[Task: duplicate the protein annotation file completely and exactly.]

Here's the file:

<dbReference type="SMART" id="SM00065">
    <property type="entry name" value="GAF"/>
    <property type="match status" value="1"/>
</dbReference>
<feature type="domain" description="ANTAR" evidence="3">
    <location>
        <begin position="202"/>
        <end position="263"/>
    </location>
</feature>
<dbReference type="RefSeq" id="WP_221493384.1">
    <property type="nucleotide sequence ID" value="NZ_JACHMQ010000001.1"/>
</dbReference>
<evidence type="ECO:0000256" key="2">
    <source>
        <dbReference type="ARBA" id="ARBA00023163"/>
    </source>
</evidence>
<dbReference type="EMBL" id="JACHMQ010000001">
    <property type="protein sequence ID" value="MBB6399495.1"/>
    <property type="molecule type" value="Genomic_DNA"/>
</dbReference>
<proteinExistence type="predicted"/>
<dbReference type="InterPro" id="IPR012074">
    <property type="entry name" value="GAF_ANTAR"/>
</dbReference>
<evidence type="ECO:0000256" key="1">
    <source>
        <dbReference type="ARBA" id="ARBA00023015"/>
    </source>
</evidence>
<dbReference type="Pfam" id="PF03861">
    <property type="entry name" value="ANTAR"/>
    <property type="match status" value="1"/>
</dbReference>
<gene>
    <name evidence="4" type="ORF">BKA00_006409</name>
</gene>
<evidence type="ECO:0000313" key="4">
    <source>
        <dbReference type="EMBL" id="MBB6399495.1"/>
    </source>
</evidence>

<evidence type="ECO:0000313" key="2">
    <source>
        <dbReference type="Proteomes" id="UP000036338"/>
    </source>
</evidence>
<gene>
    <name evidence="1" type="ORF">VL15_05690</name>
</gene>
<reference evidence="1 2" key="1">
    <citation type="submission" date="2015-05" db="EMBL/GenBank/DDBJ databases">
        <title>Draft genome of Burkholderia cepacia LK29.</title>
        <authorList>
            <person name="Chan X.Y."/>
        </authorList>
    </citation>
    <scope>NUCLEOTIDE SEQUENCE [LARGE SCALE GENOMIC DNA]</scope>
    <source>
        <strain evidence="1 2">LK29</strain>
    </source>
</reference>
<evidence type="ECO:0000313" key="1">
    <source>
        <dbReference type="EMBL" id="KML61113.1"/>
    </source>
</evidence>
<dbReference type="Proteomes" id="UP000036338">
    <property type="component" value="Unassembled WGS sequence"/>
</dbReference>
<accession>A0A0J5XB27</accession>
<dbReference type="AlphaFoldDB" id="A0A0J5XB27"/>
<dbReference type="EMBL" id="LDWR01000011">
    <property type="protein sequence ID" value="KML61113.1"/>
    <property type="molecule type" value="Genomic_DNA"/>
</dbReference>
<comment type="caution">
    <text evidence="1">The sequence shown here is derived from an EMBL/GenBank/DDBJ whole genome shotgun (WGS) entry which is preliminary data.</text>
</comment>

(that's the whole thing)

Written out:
<dbReference type="SMART" id="SM00065">
    <property type="entry name" value="GAF"/>
    <property type="match status" value="1"/>
</dbReference>
<feature type="domain" description="ANTAR" evidence="3">
    <location>
        <begin position="202"/>
        <end position="263"/>
    </location>
</feature>
<dbReference type="RefSeq" id="WP_221493384.1">
    <property type="nucleotide sequence ID" value="NZ_JACHMQ010000001.1"/>
</dbReference>
<evidence type="ECO:0000256" key="2">
    <source>
        <dbReference type="ARBA" id="ARBA00023163"/>
    </source>
</evidence>
<dbReference type="EMBL" id="JACHMQ010000001">
    <property type="protein sequence ID" value="MBB6399495.1"/>
    <property type="molecule type" value="Genomic_DNA"/>
</dbReference>
<proteinExistence type="predicted"/>
<dbReference type="InterPro" id="IPR012074">
    <property type="entry name" value="GAF_ANTAR"/>
</dbReference>
<evidence type="ECO:0000256" key="1">
    <source>
        <dbReference type="ARBA" id="ARBA00023015"/>
    </source>
</evidence>
<dbReference type="Pfam" id="PF03861">
    <property type="entry name" value="ANTAR"/>
    <property type="match status" value="1"/>
</dbReference>
<gene>
    <name evidence="4" type="ORF">BKA00_006409</name>
</gene>
<evidence type="ECO:0000313" key="4">
    <source>
        <dbReference type="EMBL" id="MBB6399495.1"/>
    </source>
</evidence>

<evidence type="ECO:0000313" key="2">
    <source>
        <dbReference type="Proteomes" id="UP000036338"/>
    </source>
</evidence>
<gene>
    <name evidence="1" type="ORF">VL15_05690</name>
</gene>
<reference evidence="1 2" key="1">
    <citation type="submission" date="2015-05" db="EMBL/GenBank/DDBJ databases">
        <title>Draft genome of Burkholderia cepacia LK29.</title>
        <authorList>
            <person name="Chan X.Y."/>
        </authorList>
    </citation>
    <scope>NUCLEOTIDE SEQUENCE [LARGE SCALE GENOMIC DNA]</scope>
    <source>
        <strain evidence="1 2">LK29</strain>
    </source>
</reference>
<evidence type="ECO:0000313" key="1">
    <source>
        <dbReference type="EMBL" id="KML61113.1"/>
    </source>
</evidence>
<dbReference type="Proteomes" id="UP000036338">
    <property type="component" value="Unassembled WGS sequence"/>
</dbReference>
<accession>A0A0J5XB27</accession>
<dbReference type="AlphaFoldDB" id="A0A0J5XB27"/>
<dbReference type="EMBL" id="LDWR01000011">
    <property type="protein sequence ID" value="KML61113.1"/>
    <property type="molecule type" value="Genomic_DNA"/>
</dbReference>
<comment type="caution">
    <text evidence="1">The sequence shown here is derived from an EMBL/GenBank/DDBJ whole genome shotgun (WGS) entry which is preliminary data.</text>
</comment>